Review of police services approved for county where N.S. mass shooting began
Area councillor says a review of Colchester County's contract with RCMP is long overdue
A review of policing needs in the Nova Scotia county where the Portapique mass shooting began has been approved by the province.
Currently, RCMP are responsible for police services in most of Colchester County while the town of Truro has its own police force. There have been discussions for months between Colchester County municipal council and the provincial Department of Justice about policing. A formal request for review was sent April 16, 2020.
Two days later, a gunman drove a replica RCMP car from the community of Portapique across Nova Scotia, killing 22 people over more than 12 hours.
The review request was approved by the justice department on May 13, according to an email from spokesperson Barbara MacLean. Such reviews are "routine" for any municipality in Canada that contracts the RCMP, MacLean said.
A news release from Colchester County municipal council last April on their 2019-20 budget noted a concern that current RCMP service levels did not measure up to the $4.8 million per year they pay for those services.
Council would be requesting a review of service levels, value for payment, and "alternatives for service delivery," the release said.
While more police officers might not have made a difference in the mass shooting, the incident has led Coun. Tom Taggart to pause and reflect, he said.
"I'm not satisfied. I'm not happy that ... the residents are [not] getting the service that they deserve, the protection they deserve," Taggart said.
Taggart said their council has voiced concerns with RCMP staffing in the area for a long time. He said not enough has been done, adding he would "absolutely" bear some of the responsibility.
"We have ... for 10 years, discussed it, debated it, kicked the can down the road. And I'm not doing that anymore," he said.
Taggart said the municipality's contract with the RCMP outlines that they pay for six officers, with a "minimum" service level of four. But, in an area that could take more than an hour to drive one end to another, Taggart said that may not be enough.
How many officers responded to shooting
The municipal council wrote to the RCMP last month to find out exactly how many officers from Colchester County responded to the shooting in Portapique.
Cpl. Jennifer Clarke, spokesperson for the Nova Scotia RCMP, confirmed in an email that police provided the exact number of members that responded from Colchester County since it was a "formal correspondence with our partners."
But, Clarke said it is not usual police practice to provide numbers on how many members are working at a given time in one area. There are "obvious public and police safety concerns in revealing those details,"she said, including tipping off criminals who might use the information to their advantage.
To address this, the RCMP letter urged council members to not share the information publicly.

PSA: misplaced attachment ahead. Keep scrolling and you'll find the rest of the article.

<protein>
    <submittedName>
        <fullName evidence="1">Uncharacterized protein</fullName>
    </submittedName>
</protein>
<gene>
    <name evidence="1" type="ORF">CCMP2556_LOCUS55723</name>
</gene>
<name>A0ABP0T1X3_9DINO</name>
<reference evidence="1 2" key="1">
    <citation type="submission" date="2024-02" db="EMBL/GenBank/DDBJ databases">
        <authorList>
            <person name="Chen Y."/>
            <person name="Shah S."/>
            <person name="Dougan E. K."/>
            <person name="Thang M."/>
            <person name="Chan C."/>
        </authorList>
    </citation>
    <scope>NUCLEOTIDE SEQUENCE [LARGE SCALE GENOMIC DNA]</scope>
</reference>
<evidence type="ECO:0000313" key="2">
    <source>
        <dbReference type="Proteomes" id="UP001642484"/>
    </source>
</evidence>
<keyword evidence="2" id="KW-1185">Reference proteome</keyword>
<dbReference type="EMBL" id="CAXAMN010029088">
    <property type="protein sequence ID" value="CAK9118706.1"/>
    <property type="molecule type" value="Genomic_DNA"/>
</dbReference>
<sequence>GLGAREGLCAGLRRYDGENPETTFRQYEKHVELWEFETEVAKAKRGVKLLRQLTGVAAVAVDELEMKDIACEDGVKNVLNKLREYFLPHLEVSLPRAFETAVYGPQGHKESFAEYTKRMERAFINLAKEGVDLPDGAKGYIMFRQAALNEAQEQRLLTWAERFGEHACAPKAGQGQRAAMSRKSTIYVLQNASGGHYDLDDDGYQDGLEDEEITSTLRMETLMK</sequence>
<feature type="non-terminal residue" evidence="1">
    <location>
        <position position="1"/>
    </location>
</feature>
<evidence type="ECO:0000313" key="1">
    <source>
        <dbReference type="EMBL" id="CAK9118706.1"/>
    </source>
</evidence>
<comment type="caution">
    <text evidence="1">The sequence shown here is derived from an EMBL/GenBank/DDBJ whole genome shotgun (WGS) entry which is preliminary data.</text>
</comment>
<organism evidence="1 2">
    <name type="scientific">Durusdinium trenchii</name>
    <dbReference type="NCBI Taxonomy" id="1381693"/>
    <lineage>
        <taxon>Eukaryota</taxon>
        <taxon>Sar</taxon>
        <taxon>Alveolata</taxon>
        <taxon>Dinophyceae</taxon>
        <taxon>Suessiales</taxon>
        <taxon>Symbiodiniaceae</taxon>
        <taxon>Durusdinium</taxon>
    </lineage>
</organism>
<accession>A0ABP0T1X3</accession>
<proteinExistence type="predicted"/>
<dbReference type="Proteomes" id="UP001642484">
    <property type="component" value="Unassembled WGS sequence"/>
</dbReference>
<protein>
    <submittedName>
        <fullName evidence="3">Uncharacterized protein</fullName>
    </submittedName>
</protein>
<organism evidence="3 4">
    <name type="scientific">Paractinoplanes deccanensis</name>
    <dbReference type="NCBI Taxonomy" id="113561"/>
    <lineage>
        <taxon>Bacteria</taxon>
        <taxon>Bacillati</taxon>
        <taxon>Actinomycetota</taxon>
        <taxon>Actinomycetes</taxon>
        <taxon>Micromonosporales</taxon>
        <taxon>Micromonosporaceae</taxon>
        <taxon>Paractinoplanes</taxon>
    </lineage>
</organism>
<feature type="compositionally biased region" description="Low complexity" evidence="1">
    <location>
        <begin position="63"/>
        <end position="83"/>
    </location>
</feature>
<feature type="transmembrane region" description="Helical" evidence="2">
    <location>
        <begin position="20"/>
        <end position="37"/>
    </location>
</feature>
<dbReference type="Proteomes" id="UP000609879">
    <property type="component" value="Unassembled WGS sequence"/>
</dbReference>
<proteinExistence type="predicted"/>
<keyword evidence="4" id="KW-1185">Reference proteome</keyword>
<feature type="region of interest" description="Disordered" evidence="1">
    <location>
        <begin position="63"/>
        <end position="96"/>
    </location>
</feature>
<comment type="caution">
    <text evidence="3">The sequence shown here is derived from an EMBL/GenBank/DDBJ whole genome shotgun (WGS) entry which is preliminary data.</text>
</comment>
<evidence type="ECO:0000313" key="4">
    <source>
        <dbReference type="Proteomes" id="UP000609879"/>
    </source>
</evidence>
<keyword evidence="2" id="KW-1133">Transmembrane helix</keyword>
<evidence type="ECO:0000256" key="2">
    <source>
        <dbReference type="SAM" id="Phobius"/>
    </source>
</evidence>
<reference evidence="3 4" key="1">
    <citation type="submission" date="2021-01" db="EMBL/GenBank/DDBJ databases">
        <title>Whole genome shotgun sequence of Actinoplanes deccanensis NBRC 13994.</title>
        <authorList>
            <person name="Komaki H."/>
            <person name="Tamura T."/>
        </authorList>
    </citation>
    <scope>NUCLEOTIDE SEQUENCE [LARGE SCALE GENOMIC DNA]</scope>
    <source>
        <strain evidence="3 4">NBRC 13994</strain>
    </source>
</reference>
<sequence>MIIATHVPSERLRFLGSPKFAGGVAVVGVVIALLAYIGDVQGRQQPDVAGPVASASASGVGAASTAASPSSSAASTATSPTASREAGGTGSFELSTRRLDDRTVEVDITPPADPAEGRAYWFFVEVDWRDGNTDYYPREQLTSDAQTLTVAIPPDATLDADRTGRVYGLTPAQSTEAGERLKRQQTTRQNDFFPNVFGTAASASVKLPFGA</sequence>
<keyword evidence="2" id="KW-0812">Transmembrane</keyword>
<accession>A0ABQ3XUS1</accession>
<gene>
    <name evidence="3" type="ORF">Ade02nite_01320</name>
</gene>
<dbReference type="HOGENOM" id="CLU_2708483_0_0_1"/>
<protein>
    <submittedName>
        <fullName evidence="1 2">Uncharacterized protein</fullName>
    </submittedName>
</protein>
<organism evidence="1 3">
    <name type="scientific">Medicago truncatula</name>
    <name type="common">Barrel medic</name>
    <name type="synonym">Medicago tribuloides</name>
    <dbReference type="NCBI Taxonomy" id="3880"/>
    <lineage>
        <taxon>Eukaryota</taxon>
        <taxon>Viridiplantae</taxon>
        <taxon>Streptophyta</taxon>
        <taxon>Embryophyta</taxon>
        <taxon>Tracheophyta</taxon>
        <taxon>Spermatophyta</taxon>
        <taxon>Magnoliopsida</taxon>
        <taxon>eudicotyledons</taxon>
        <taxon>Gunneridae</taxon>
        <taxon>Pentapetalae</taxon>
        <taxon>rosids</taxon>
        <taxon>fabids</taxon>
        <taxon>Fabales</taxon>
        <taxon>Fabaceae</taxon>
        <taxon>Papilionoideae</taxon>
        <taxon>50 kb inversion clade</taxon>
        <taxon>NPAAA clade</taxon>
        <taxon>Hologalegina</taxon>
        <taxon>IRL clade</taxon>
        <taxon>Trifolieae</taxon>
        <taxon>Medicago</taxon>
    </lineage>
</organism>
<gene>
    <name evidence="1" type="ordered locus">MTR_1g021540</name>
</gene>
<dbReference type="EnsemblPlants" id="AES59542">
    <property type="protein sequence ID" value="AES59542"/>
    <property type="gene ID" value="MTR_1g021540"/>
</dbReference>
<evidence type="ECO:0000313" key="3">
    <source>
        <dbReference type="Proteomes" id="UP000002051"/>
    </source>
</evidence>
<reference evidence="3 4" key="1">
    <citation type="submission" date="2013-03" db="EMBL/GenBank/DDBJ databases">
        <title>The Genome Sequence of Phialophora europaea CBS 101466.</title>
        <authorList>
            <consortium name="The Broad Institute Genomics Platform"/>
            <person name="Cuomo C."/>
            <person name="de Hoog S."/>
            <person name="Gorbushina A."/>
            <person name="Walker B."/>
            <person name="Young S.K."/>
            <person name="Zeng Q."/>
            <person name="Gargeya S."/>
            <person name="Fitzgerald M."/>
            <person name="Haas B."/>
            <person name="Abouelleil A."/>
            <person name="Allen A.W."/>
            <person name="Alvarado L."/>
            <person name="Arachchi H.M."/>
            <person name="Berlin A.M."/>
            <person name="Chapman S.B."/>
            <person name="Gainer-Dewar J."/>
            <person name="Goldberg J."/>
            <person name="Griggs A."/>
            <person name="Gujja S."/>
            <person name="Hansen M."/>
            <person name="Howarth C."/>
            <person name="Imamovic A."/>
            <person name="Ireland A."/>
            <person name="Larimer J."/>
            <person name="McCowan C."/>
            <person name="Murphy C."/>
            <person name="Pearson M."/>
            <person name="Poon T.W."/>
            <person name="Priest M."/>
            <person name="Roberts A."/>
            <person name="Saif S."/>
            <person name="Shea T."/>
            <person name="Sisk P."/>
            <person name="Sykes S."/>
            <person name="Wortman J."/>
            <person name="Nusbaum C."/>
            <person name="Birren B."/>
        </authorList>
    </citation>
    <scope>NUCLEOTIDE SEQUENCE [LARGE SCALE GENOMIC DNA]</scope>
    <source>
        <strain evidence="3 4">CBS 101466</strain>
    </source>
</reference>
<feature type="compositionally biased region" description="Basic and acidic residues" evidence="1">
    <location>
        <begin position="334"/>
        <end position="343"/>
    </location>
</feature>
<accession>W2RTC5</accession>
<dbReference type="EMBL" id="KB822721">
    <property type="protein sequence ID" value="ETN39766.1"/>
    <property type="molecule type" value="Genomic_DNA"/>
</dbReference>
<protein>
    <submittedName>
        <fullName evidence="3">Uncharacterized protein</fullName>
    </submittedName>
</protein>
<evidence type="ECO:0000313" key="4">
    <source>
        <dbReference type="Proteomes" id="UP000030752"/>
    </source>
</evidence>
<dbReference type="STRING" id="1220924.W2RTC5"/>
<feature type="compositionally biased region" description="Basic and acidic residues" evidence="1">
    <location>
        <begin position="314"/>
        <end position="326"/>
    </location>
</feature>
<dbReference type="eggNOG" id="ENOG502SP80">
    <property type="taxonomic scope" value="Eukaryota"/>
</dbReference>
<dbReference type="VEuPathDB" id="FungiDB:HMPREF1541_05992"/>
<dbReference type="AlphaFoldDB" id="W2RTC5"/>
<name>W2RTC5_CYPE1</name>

But Taggart said he's been hearing from many residents who want to know the exact number, adding he "certainly" thinks it should be public so the scope of any staffing issues is out in the open.
Clarke said the letter also outlined the various RCMP resources that responded to the shooting across both days, including more than 100 members.
She said Colchester County RCMP officers immediately responded to the call in Portapique, along with on-duty members from Millbrook, Cumberland County, Pictou County and East Hants.
After that, more members from nearby districts were brought in as well as an "experienced on-duty risk manager" and multiple dispatchers in Truro. In addition to those members, Clarke said several provincial units including the Critical Incident Command Team, Emergency Response Team, Police Dog Service, Crisis Negotiators, and Major Crime Unit were immediately mobilized to support the ongoing situation.
However, the closest municipal police force in Truro was not asked to respond directly at any point.
Through the police services review, Taggart hopes to find out whether more officers should be brought in, or at least how the RCMP plan to ensure six officers are always able to respond in emergencies.
Taggart said entering into a contract with the Truro municipal police service instead is also an option the review will address. He added he doesn't have a preference who carries out the policing, as long as there are "full shifts."
"We know we're not safe anymore. And so I think it's my responsibility as a councillor to understand what needs to be done, to try and make us a little bit safer," he said.
Taggart also noted the police review is especially important in a rural area like Colchester County, in light of a 2019 Statistics Canada report showing that police-reported crimes were 23 per cent higher in rural areas than in urban areas.
Short-staffing a national issue
Even if council asked for more RCMP officers in their area now, Taggart isn't confident those positions would be filled since the Mounties have a national staffing issue with their rural policing contracts.
Experts have said it's common for small RCMP detachments in rural areas to be short-staffed, especially on weekends. According to a December 2018 internal document, the RCMP looked to adapt their recruitment strategy to convince more women and visible minorities to join.
When RCMP Commissioner Brenda Lucki took over in 2018, her briefing binder noted that the RCMP has a growing vacancy rate. In the past five years, there had also been a "dramatic" increase in the number of new recruits required to fill operational vacancies and program requirements.
With files from Kayla Hounsell